You will find CTF Walkthroughs showcasing the exploitation of vulnerable machines coming from VulnHub, as well as general Linux administration and security stuff. By the way; my name is Christophe Tafani-Dereeper and I’m currently finishing my Master’s degree in computer science at EPFL. My main interests are software development, software security and penetration testing.
I recently worked on a small toy project to execute untrusted Python code in Docker containers. This lead me to test several online code execution engines to see how they reacted to various attacks. While doing so, I found several interesting vulnerabilities in the code execution engine developed by Qualified, which is quite widely used including by websites like CodeWars or InterviewCake. The combination of being able to run code with network access and the fact that the infrastructure was running in Amazon Web Services lead to an interesting set of vulnerabilities which we present in this post.
This post is a walkthrough of the VulnHub machine SickOs 1.2. I previously wrote one for its little sister, SickOs 1.1. I found this second version to be more challenging, but also more realistic; the author tried to mimic what one could encounter during a real engagement – and it does it pretty well.
In this post we will set up a virtual lab for malware analysis. We’ll create an isolated virtual network separated from the host OS and from the Internet, in which we’ll setup two victim virtual machines (Ubuntu and Windows 7) as well as an analysis server to mimic common Internet services like HTTP or DNS. Then, we’ll be able to log and analyze the network communications of any Linux or Windows malware, which will unknowingly connect to our server instead of the Internet. We demonstrate the setup with a real life use case where we analyze the traffic of the infamous TeslaCrypt ransomware, a now defunct ransomware which infected a large number of systemsContinue reading… Set up your own malware analysis lab with VirtualBox, INetSim and Burp
In this post I’ll talk about how I managed to exploit the SickOs 1.1 VM made by D4rk36. The fact that the author mentions it is very similar to the OSCP labs caught my eye since I’m seriously thinking about taking this certification in a few months. 🙂 Let’s get started!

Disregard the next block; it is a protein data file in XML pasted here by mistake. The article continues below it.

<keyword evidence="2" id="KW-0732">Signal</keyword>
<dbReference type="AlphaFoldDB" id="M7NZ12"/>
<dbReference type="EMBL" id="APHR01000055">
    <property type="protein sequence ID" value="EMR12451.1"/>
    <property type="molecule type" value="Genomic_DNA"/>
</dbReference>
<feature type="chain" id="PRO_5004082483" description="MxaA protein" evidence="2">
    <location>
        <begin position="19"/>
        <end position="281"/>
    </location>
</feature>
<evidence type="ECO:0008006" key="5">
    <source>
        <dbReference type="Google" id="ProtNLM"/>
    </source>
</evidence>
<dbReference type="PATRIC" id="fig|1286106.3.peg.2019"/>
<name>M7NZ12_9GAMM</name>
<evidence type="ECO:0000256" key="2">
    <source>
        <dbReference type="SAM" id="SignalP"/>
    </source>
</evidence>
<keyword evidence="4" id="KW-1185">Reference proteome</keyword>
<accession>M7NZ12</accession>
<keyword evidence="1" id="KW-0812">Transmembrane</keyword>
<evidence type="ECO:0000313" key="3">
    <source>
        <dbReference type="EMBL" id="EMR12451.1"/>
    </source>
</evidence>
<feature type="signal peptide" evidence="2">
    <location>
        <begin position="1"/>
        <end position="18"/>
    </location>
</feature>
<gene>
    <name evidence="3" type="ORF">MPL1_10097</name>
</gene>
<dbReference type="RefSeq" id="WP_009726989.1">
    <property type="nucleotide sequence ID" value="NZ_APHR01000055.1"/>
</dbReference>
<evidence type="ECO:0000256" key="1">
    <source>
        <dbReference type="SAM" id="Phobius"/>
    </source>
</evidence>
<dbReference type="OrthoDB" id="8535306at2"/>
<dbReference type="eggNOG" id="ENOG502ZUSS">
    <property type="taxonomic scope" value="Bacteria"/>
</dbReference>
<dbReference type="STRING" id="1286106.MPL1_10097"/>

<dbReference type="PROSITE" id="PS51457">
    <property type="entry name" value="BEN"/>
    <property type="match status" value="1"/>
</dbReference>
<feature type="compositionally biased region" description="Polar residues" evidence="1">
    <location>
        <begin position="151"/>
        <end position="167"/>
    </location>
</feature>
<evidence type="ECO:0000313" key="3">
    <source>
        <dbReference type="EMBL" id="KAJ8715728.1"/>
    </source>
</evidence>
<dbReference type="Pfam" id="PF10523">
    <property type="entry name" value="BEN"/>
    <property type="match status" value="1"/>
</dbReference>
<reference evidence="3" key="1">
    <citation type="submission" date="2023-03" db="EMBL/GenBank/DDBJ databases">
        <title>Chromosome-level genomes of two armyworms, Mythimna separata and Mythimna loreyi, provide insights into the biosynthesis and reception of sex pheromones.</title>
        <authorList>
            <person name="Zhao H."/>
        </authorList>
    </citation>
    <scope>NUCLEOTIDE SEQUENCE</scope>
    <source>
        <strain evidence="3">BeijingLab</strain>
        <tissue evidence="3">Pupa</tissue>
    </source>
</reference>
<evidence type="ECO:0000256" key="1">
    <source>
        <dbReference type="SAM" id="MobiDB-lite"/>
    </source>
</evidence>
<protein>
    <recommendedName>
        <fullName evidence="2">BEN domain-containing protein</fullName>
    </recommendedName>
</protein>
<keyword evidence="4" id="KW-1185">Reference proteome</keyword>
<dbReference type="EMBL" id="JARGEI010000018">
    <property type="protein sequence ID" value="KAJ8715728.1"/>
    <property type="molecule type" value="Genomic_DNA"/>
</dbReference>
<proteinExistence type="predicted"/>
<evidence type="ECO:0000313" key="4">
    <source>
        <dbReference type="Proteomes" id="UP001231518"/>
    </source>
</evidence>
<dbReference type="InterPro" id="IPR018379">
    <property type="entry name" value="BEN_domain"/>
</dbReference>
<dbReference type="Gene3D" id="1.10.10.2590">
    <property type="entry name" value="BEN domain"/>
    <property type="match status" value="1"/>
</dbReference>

I managed to find the time to play on a new vulnerable VM. This time, it will be Vulnix and will mainly be around exploiting vulnerable NFS shares. The VM was overall quite simple, but still learned me several things about NFS and how it plays with remote permissions.
It’s been a few months since I wrote my last write-up on a VulnHub vulnerable machine. Time for a new one! The VM is called Mr Robot and is themed after the TV show of the same name. It contains 3 flags to find, each of increasing difficulty.
I recently started gaining a lot of interest in security, and after reading several CTF write-ups, I decided to try to solve one by myself. I chose Droopy v0.2. In case you don’t know, the goal of a CTF is very simple: Capture The Flag! Most of the time, the flag is simply a text file that you can obtain after having gained root access on the machine. You are only provided with a virtual machine, and the rest is up to you. Let’s get started!
I recently discovered the git bisect command. At first I thought « meh, this is just another obscure git command I’ll never use » but it actually turns out I used it several times in the last week and it saved me a non negligible amount of time. I’m therefore writing this post to make a quick introduction to git bisect.
I’ll explain in this article how to properly setup a SFTP server with chrooted users being only able to access their own directory, and authenticated by public keys or a password. This is a very useful setup, which can get a bit tricky especially with the permissions. Unlike FTPS which is FTP over TLS, SFTP is a totally different protocol built on top of SSH. This especially means you don’t need any third-party software, since OpenSSH is installed by default on most linux distributions.
It’s been a while since I last wrote a post on this blog, so I’ve decided to share a simple way to quickly access the configuration files of the numerous services you may be running on your server. It is indeed quite painful to frequently edit arbitrary deep configuration files (such as /etc/php5/apache2/php.ini) that are spread out in your file system and which you don’t remember the names. The trick I am using is a directory named cfg at the root of my server, in which I create symbolic links pointing to configuration files or directories containing them, with names that are easier to remember.